Mark Zuckerberg, Jack Dorsey and Sundar Pichai to testify before Congress this month


Facebook CEO Mark Zuckerberg testified via video before members of the House judiciary’s antitrust subcommittee in July.

Screenshot by Queenie Wong/CNET

Facebook CEO Mark Zuckerberg, Twitter CEO Jack Dorsey and Google CEO Sundar Pichai will testify before Congress on Oct. 28. The US Senate’s Commerce committee had voted unanimously to subpoena the appearances of Zuckerberg, Pichai and Dorsey, but the CEOs agreed to appear without being subpoenaed, according to The Washington Post.

The hearing will be called “Does Section 230’s Sweeping Immunity Enable Big Tech Bad Behavior?,” the Senate committee said Friday. It relates to changes being considered to s230 of the 1996 Communications Decency Act, which is considered the most important law protecting speech online. It prevents social media platforms, such as Facebook and Twitter, and internet providers, such as Verizon and Comcast, from lawsuits over posts made by users on their services.

The CEOs will be questioned on their companies’ content moderation practices, how their platforms affect local journalism and consumer privacy, and “how best to preserve the internet as a forum for open discourse.” It will be live streamed for the public.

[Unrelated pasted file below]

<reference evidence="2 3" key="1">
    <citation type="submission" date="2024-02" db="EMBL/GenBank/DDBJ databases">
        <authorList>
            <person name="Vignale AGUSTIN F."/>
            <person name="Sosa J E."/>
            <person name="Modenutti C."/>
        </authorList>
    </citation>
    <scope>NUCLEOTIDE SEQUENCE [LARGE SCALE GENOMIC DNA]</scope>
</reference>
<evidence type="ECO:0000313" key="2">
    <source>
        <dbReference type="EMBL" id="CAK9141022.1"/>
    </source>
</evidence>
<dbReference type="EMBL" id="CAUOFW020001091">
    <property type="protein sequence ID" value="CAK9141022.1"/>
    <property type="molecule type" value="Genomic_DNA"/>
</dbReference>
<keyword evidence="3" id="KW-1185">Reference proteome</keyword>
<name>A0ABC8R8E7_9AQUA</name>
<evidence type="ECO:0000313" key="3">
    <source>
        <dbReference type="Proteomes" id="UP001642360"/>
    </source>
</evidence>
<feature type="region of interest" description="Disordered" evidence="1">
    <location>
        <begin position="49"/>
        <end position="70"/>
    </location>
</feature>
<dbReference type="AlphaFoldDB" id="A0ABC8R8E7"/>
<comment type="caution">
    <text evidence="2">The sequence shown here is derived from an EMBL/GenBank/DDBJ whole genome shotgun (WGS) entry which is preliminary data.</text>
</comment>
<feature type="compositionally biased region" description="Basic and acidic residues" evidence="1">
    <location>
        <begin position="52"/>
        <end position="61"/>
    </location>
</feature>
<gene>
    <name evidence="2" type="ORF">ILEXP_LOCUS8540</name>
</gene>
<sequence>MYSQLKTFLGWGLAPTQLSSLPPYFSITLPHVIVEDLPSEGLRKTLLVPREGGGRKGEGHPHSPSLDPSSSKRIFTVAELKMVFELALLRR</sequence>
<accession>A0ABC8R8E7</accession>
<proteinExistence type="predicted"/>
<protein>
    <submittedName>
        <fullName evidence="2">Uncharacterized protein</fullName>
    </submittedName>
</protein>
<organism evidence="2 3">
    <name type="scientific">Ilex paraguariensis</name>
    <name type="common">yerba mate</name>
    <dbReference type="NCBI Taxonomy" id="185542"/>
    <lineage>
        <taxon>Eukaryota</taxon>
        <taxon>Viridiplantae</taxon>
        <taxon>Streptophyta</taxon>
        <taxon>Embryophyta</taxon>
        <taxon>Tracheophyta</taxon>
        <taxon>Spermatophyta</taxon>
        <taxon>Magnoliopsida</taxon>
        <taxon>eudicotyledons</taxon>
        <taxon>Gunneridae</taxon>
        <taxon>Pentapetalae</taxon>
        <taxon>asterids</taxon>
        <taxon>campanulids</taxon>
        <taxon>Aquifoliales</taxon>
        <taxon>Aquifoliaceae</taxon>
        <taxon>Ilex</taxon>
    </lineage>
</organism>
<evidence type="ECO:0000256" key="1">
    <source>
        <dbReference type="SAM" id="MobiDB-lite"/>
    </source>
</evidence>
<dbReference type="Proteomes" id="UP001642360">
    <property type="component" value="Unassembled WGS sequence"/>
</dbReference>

It follows Twitter beginning to label tweets from President Donald Trump in May, flagging them as being “potentially misleading.”  The situation culminated in Trump signing an executive order targeting social media platforms like Twitter and Facebook. The order resulted in the Justice Department last week unveiling its proposal to amend Section 230 to remove protections for online platforms.

Jack has voluntarily agreed to testify virtually before the Senate Commerce Committee on October 28 — less than a week before the US Presidential Election,” Twitter confirmed in a tweet. “We’ve made our views clear on reactionary and politicized attempts to erode #Section230. They threaten the future of online speech and Internet freedoms. Reasoned and productive debate is essential.”

Facebook confirmed Zuckerberg’s appearance, but declined to comment. Google didn’t immediately respond to a request for comment. Both Zuckerberg and Pichai made virtual appearances before a House antitrust subcommittee in July, along with Amazon CEO Jeff Bezos and Apple CEO Tim Cook.

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